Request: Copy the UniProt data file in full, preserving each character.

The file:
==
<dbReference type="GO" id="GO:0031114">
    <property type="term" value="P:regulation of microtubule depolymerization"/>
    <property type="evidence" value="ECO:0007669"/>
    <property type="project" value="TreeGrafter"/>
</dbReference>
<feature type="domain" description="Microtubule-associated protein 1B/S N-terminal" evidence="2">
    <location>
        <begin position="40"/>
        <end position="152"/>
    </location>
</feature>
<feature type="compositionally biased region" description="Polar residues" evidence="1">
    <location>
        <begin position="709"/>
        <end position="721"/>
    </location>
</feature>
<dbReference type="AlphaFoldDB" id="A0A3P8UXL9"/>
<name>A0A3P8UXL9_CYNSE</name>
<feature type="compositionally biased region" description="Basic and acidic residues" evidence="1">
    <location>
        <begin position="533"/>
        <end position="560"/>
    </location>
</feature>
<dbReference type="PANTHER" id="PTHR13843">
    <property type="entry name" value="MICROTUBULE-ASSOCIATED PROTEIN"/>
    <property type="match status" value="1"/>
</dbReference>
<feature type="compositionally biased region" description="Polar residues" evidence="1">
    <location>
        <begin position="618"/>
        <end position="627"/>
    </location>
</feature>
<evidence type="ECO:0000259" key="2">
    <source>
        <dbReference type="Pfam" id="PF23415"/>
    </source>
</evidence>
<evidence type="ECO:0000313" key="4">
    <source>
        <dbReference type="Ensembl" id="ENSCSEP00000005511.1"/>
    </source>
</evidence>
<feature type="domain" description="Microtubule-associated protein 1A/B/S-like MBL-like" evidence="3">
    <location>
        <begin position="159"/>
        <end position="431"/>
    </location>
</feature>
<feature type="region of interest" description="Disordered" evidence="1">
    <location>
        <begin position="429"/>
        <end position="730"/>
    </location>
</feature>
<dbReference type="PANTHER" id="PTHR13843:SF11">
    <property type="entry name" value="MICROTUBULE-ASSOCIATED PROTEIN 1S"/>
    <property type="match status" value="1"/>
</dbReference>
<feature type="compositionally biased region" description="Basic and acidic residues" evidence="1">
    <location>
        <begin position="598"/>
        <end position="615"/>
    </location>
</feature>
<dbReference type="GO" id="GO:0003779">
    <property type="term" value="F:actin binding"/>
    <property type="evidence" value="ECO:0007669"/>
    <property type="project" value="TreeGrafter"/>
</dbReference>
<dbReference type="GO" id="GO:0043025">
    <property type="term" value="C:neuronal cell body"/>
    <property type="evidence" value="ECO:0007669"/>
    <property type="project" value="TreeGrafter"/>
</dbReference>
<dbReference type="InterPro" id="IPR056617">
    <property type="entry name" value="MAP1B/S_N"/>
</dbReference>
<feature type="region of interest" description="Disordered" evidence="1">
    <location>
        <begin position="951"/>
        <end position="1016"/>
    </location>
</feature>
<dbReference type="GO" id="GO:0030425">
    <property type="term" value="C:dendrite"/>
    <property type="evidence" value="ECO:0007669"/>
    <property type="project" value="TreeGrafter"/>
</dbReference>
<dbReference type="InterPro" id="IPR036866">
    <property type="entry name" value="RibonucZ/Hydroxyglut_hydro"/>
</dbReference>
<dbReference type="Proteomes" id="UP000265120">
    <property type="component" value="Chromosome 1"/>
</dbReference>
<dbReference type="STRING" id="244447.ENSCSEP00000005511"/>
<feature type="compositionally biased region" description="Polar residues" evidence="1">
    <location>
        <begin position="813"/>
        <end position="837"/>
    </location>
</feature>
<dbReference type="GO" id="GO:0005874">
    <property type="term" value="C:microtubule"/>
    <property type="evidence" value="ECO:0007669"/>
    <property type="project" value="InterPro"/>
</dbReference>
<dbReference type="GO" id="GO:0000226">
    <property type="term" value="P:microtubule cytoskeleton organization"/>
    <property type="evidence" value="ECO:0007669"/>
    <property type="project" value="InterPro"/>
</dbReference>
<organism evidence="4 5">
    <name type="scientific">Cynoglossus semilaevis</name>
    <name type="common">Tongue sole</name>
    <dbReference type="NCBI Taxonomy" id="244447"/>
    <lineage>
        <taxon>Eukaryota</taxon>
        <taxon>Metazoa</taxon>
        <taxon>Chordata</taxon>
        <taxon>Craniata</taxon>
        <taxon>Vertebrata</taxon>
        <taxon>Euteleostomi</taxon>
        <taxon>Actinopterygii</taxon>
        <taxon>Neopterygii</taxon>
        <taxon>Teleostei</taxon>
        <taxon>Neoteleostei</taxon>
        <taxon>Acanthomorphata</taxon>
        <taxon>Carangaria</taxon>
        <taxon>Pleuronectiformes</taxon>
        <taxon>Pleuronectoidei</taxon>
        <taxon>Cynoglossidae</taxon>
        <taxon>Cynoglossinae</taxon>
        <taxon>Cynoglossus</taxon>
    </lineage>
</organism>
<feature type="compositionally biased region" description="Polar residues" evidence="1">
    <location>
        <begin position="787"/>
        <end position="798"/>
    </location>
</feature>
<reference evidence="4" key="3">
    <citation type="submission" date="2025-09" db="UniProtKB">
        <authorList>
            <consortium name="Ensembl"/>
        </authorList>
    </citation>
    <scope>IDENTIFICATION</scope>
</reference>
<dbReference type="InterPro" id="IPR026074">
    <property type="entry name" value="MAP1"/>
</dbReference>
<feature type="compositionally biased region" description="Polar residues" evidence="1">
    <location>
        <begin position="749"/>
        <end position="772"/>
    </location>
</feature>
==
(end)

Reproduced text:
<dbReference type="GO" id="GO:0031114">
    <property type="term" value="P:regulation of microtubule depolymerization"/>
    <property type="evidence" value="ECO:0007669"/>
    <property type="project" value="TreeGrafter"/>
</dbReference>
<feature type="domain" description="Microtubule-associated protein 1B/S N-terminal" evidence="2">
    <location>
        <begin position="40"/>
        <end position="152"/>
    </location>
</feature>
<feature type="compositionally biased region" description="Polar residues" evidence="1">
    <location>
        <begin position="709"/>
        <end position="721"/>
    </location>
</feature>
<dbReference type="AlphaFoldDB" id="A0A3P8UXL9"/>
<name>A0A3P8UXL9_CYNSE</name>
<feature type="compositionally biased region" description="Basic and acidic residues" evidence="1">
    <location>
        <begin position="533"/>
        <end position="560"/>
    </location>
</feature>
<dbReference type="PANTHER" id="PTHR13843">
    <property type="entry name" value="MICROTUBULE-ASSOCIATED PROTEIN"/>
    <property type="match status" value="1"/>
</dbReference>
<feature type="compositionally biased region" description="Polar residues" evidence="1">
    <location>
        <begin position="618"/>
        <end position="627"/>
    </location>
</feature>
<evidence type="ECO:0000259" key="2">
    <source>
        <dbReference type="Pfam" id="PF23415"/>
    </source>
</evidence>
<evidence type="ECO:0000313" key="4">
    <source>
        <dbReference type="Ensembl" id="ENSCSEP00000005511.1"/>
    </source>
</evidence>
<feature type="domain" description="Microtubule-associated protein 1A/B/S-like MBL-like" evidence="3">
    <location>
        <begin position="159"/>
        <end position="431"/>
    </location>
</feature>
<feature type="region of interest" description="Disordered" evidence="1">
    <location>
        <begin position="429"/>
        <end position="730"/>
    </location>
</feature>
<dbReference type="PANTHER" id="PTHR13843:SF11">
    <property type="entry name" value="MICROTUBULE-ASSOCIATED PROTEIN 1S"/>
    <property type="match status" value="1"/>
</dbReference>
<feature type="compositionally biased region" description="Basic and acidic residues" evidence="1">
    <location>
        <begin position="598"/>
        <end position="615"/>
    </location>
</feature>
<dbReference type="GO" id="GO:0003779">
    <property type="term" value="F:actin binding"/>
    <property type="evidence" value="ECO:0007669"/>
    <property type="project" value="TreeGrafter"/>
</dbReference>
<dbReference type="GO" id="GO:0043025">
    <property type="term" value="C:neuronal cell body"/>
    <property type="evidence" value="ECO:0007669"/>
    <property type="project" value="TreeGrafter"/>
</dbReference>
<dbReference type="InterPro" id="IPR056617">
    <property type="entry name" value="MAP1B/S_N"/>
</dbReference>
<feature type="region of interest" description="Disordered" evidence="1">
    <location>
        <begin position="951"/>
        <end position="1016"/>
    </location>
</feature>
<dbReference type="GO" id="GO:0030425">
    <property type="term" value="C:dendrite"/>
    <property type="evidence" value="ECO:0007669"/>
    <property type="project" value="TreeGrafter"/>
</dbReference>
<dbReference type="InterPro" id="IPR036866">
    <property type="entry name" value="RibonucZ/Hydroxyglut_hydro"/>
</dbReference>
<dbReference type="Proteomes" id="UP000265120">
    <property type="component" value="Chromosome 1"/>
</dbReference>
<dbReference type="STRING" id="244447.ENSCSEP00000005511"/>
<feature type="compositionally biased region" description="Polar residues" evidence="1">
    <location>
        <begin position="813"/>
        <end position="837"/>
    </location>
</feature>
<dbReference type="GO" id="GO:0005874">
    <property type="term" value="C:microtubule"/>
    <property type="evidence" value="ECO:0007669"/>
    <property type="project" value="InterPro"/>
</dbReference>
<dbReference type="GO" id="GO:0000226">
    <property type="term" value="P:microtubule cytoskeleton organization"/>
    <property type="evidence" value="ECO:0007669"/>
    <property type="project" value="InterPro"/>
</dbReference>
<organism evidence="4 5">
    <name type="scientific">Cynoglossus semilaevis</name>
    <name type="common">Tongue sole</name>
    <dbReference type="NCBI Taxonomy" id="244447"/>
    <lineage>
        <taxon>Eukaryota</taxon>
        <taxon>Metazoa</taxon>
        <taxon>Chordata</taxon>
        <taxon>Craniata</taxon>
        <taxon>Vertebrata</taxon>
        <taxon>Euteleostomi</taxon>
        <taxon>Actinopterygii</taxon>
        <taxon>Neopterygii</taxon>
        <taxon>Teleostei</taxon>
        <taxon>Neoteleostei</taxon>
        <taxon>Acanthomorphata</taxon>
        <taxon>Carangaria</taxon>
        <taxon>Pleuronectiformes</taxon>
        <taxon>Pleuronectoidei</taxon>
        <taxon>Cynoglossidae</taxon>
        <taxon>Cynoglossinae</taxon>
        <taxon>Cynoglossus</taxon>
    </lineage>
</organism>
<feature type="compositionally biased region" description="Polar residues" evidence="1">
    <location>
        <begin position="787"/>
        <end position="798"/>
    </location>
</feature>
<reference evidence="4" key="3">
    <citation type="submission" date="2025-09" db="UniProtKB">
        <authorList>
            <consortium name="Ensembl"/>
        </authorList>
    </citation>
    <scope>IDENTIFICATION</scope>
</reference>
<dbReference type="InterPro" id="IPR026074">
    <property type="entry name" value="MAP1"/>
</dbReference>
<feature type="compositionally biased region" description="Polar residues" evidence="1">
    <location>
        <begin position="749"/>
        <end position="772"/>
    </location>
</feature>